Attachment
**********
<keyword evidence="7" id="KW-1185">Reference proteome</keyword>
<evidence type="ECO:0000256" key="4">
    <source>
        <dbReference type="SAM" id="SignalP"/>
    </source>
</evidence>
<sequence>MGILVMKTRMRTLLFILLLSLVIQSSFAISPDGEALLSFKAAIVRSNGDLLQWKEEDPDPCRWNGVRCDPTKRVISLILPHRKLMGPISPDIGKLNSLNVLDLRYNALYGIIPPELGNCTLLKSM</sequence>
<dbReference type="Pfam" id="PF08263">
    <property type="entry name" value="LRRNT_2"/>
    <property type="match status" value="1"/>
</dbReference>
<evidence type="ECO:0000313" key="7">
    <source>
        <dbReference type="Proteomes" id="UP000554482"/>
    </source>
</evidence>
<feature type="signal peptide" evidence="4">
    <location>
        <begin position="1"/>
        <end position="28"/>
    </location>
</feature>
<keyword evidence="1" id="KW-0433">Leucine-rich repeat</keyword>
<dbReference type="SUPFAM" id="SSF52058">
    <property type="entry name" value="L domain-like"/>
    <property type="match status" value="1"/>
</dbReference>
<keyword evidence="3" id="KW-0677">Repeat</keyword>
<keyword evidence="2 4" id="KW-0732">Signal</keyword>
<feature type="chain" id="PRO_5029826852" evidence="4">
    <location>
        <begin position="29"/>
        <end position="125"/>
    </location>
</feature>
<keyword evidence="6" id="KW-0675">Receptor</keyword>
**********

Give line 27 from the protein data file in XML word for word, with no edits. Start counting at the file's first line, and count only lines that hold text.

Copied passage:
</dbReference>